Conclusion of the report: there is an urgent need to manage resources sustainably. Fishing must become sustainable and agriculture completely respectful of its environment. Agroecology is recommended for its respect for biodiversity and its ability to store more carbon. Global agriculture today represents more than 20% of greenhouse gas emissions. Ecological management of crops, reduction of fertilizers and pesticides, soil protection and the planting of hedges, and the preservation of water resources would make it possible to store up to six billion tonnes of CO2.

3. We cannot do just anything in the name of the climate

According to the report, any action taken to combat climate change should be subject to a thorough analysis of the benefits and risks over the long term. Climatologists and ecologists agree: there are bad climate solutions that are harmful to the environment. Particularly targeted is the use of biomass to produce heat and electricity and fuels. If millions of hectares of monoculture fields are to be dedicated to biofuels to replace fossil fuels, it will be to the detriment of natural areas and this solution must be abandoned. Likewise, the report criticizes the replanting of trees in the name of the climate in places which were not previously occupied by forests and which sometimes cause the displacement of local populations. These artificial spaces often planted with a single species do not cause a return of animal and plant life. Investments in irrigation are also condemned both because they delay the necessary adaptation of agriculture to a drier climate and because they disrupt the natural pathways of water through the construction of dams and dikes. To these very technical solutions, scientists prefer “solutions based on nature” which respect the environment and protect services rendered such as water purification and carbon storage.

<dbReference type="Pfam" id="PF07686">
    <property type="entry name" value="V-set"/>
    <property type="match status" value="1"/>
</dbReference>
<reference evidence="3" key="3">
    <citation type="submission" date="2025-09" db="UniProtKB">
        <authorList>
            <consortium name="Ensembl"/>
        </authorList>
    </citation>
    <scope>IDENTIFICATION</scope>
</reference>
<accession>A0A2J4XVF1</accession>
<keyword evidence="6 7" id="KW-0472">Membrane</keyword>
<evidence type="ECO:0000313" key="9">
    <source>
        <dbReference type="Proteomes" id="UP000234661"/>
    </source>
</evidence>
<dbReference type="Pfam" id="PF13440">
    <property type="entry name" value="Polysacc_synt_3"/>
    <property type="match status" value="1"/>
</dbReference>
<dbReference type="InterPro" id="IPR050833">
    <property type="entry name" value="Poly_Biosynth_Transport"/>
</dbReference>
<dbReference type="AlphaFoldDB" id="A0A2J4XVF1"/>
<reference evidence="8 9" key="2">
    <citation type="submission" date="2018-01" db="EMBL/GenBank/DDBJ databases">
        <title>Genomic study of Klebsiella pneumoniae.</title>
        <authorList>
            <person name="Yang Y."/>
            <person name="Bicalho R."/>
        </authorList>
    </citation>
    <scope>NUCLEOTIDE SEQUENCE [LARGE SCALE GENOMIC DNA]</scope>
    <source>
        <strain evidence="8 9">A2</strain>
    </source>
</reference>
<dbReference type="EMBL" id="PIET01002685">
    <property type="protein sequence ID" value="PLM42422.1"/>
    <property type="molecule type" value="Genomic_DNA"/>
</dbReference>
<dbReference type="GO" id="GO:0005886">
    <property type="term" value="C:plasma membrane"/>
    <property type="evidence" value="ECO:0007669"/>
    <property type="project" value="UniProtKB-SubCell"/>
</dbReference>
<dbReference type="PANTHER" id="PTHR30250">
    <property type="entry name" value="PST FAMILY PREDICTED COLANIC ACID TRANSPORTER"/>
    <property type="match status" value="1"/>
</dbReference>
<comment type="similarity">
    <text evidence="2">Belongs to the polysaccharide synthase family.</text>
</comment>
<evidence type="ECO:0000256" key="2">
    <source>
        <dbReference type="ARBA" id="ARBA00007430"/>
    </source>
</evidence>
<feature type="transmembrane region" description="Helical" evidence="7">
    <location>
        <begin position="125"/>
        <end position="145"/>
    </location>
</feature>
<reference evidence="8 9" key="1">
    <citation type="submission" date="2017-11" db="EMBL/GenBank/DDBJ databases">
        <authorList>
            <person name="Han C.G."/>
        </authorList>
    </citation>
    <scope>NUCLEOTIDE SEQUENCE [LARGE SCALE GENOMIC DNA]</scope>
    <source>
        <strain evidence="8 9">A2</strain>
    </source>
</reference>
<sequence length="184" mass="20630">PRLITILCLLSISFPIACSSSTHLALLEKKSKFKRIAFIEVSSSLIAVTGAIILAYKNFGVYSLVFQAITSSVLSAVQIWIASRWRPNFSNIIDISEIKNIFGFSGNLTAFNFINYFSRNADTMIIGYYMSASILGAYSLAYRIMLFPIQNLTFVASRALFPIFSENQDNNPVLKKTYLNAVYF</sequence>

4. Man at the center of climate and biodiversity protection policies

Climatologist and ecologist are no longer afraid to speak of the Anthropocene while the community of geologists has still not decided whether the Earth has changed geological era. This notion implies that nothing in terms of climate and biodiversity will be possible without the involvement of the populations. Actions in favor of nature and the climate must therefore have a third purpose: the well-being of man. Improving living conditions, access to health and education, and the fight against poverty are therefore of the same urgency as climate and nature. Everything is intertwined.